Wednesday, November 12, 2014

WWF focuses on Tanintharyi – Aye Sapay Phyu

World Wildlife Fund plans to focus its efforts on green growth development, reforestation and biodiversity conservation in southern Myanmar’s Tanintharyi Region, a spokesperson from the organisation said in Yangon on November 1.

 Michelle Owen, the program manager of WWF-Myanmar, said the organisation was “very happy” to discuss its work in the areas of green growth and green development with other groups.

“Our plan in the coming months and years is to give examples of what green development means. We are hoping to be able to explain and give information about what a green economy actually means in sectors such as infrastructure, energy and agriculture,” Ms Owen said.

She said the primary focus of WWF is biodiversity.

“Tanintharyi is very important on two fronts. It’s got high biodiversity for Myanmar and good forests running the length of the region. It’s got the best potential for tigers in Southeast Asia. It also forms a major connection with two major forest blocks in Thailand, so it is important both nationally and internationally,” she said.

However, Ms Owen said the region is facing pressure from potential development.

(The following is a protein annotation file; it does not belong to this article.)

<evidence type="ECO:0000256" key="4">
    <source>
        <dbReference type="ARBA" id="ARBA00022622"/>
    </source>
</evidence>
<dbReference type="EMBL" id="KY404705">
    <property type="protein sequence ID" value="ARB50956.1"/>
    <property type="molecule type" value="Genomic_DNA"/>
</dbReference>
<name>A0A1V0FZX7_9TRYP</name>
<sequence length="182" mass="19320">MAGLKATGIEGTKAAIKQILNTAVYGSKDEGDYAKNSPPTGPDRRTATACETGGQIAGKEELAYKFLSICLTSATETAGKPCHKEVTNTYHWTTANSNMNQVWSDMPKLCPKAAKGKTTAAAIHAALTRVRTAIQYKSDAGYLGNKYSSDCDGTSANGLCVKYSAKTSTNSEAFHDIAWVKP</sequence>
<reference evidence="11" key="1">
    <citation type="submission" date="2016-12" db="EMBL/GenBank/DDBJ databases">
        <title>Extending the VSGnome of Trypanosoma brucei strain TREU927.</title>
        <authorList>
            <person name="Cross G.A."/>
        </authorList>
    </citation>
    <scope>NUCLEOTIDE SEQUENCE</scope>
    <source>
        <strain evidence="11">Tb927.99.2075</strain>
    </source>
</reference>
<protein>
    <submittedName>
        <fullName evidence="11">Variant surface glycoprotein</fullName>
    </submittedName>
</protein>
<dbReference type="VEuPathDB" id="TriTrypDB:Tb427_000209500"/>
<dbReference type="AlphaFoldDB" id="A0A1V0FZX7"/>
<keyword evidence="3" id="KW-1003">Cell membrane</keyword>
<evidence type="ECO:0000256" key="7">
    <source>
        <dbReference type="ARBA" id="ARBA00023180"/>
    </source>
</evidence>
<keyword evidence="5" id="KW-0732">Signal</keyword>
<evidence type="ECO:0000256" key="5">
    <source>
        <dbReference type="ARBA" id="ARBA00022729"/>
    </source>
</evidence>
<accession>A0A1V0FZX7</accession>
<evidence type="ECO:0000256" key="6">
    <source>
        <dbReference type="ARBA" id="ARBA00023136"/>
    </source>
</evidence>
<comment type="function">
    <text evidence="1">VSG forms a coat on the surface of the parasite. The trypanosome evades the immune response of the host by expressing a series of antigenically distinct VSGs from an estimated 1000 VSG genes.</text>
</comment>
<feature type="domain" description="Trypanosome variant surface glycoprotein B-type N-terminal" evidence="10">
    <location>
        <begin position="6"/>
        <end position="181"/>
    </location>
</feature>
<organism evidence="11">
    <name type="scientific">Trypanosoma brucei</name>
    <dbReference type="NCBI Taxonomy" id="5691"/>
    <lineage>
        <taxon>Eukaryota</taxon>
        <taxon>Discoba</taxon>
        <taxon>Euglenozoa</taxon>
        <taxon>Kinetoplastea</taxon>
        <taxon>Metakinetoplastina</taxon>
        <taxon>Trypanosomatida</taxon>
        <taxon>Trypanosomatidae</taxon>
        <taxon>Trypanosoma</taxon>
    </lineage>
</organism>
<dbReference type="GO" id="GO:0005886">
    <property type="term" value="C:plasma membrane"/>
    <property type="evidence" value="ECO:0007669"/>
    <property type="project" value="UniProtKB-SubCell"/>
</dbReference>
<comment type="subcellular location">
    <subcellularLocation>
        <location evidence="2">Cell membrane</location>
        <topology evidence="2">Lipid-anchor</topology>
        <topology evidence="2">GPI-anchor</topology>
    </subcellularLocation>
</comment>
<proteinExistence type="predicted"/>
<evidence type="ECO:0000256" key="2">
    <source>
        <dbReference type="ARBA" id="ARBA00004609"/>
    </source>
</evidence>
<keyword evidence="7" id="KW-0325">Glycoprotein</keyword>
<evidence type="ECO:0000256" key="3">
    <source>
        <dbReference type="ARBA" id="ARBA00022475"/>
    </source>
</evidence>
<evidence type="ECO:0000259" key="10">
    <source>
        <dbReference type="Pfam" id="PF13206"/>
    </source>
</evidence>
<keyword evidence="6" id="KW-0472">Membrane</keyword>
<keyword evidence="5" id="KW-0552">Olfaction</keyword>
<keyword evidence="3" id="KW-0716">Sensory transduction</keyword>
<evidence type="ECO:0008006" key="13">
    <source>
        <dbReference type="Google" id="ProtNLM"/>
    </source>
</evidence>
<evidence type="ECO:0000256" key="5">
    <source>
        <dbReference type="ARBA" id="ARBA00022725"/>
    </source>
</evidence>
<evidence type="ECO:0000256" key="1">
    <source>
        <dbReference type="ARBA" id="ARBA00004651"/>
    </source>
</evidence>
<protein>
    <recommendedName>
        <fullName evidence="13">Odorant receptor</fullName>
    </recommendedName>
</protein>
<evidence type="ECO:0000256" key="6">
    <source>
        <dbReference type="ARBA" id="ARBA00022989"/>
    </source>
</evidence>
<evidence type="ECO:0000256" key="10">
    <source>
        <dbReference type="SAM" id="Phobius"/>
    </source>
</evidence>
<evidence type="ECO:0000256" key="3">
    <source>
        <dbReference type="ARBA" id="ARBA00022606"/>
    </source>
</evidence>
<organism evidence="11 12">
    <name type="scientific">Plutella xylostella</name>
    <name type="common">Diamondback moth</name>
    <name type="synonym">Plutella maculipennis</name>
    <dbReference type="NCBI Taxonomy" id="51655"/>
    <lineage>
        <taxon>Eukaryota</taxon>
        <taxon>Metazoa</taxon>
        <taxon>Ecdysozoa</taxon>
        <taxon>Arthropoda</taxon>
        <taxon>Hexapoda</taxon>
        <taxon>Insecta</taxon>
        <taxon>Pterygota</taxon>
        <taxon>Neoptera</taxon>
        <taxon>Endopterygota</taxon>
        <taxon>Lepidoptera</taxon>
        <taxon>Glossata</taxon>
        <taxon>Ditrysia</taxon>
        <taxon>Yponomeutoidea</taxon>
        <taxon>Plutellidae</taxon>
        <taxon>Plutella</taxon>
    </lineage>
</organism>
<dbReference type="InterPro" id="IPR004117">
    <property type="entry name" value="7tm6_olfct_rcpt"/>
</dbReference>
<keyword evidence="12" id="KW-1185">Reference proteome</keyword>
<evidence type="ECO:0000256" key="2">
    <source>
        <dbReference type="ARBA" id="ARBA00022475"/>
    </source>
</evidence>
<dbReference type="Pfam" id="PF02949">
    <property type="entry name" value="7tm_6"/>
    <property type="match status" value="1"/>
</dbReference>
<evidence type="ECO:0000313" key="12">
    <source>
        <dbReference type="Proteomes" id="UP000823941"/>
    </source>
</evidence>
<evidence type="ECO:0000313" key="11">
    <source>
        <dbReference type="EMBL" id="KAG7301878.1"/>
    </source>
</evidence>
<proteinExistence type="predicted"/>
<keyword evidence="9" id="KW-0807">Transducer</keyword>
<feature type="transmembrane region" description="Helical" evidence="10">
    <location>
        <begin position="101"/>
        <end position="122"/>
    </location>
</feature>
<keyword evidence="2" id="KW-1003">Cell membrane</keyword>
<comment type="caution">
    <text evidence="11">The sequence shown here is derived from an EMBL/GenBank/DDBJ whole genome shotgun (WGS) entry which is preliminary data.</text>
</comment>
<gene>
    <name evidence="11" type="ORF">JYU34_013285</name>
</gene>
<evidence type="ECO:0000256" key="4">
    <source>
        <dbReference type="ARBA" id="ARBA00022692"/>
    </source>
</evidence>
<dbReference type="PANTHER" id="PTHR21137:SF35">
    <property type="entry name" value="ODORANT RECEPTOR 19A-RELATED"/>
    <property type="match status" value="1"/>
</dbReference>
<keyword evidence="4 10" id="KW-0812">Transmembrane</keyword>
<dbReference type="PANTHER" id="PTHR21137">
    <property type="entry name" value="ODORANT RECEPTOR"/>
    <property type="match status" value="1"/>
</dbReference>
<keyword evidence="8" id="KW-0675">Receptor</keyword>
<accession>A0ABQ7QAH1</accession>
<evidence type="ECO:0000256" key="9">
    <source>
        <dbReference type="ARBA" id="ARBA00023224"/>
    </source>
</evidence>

“We are trying to conserve the area’s natural value, and we’re looking at how these developments in the region might follow green principles to demonstrate a better way for the development of the country,” she said.

“A lot of our work is focused regionally. When you start to change how an area is used, the impact does not occur just in one place. Our focus is the entire region and landscape, much more so than, say, a single village or township.”

Miss Owen said WWF-Myanmar will contribute to reforestation in the region, which is important for the viability of tigers and their prey in both Thailand and Myanmar.

Stuart Chapman, a representative from WWF-Greater Mekong, said Myanmar’s rivers and forests are less degraded than some of its neighbours, so the country has the opportunity to become a role model in the implementing a green economy.

But the government will need to make the right decision based on a proper environmental assessments to ensure that development occurs in a manner that maintains the country’s valuable biodiversity.

Mr Chapman added that investment based on the desire for quick profits can have dire consequences for the environment.

WWF established its Myanmar branch in September 2013.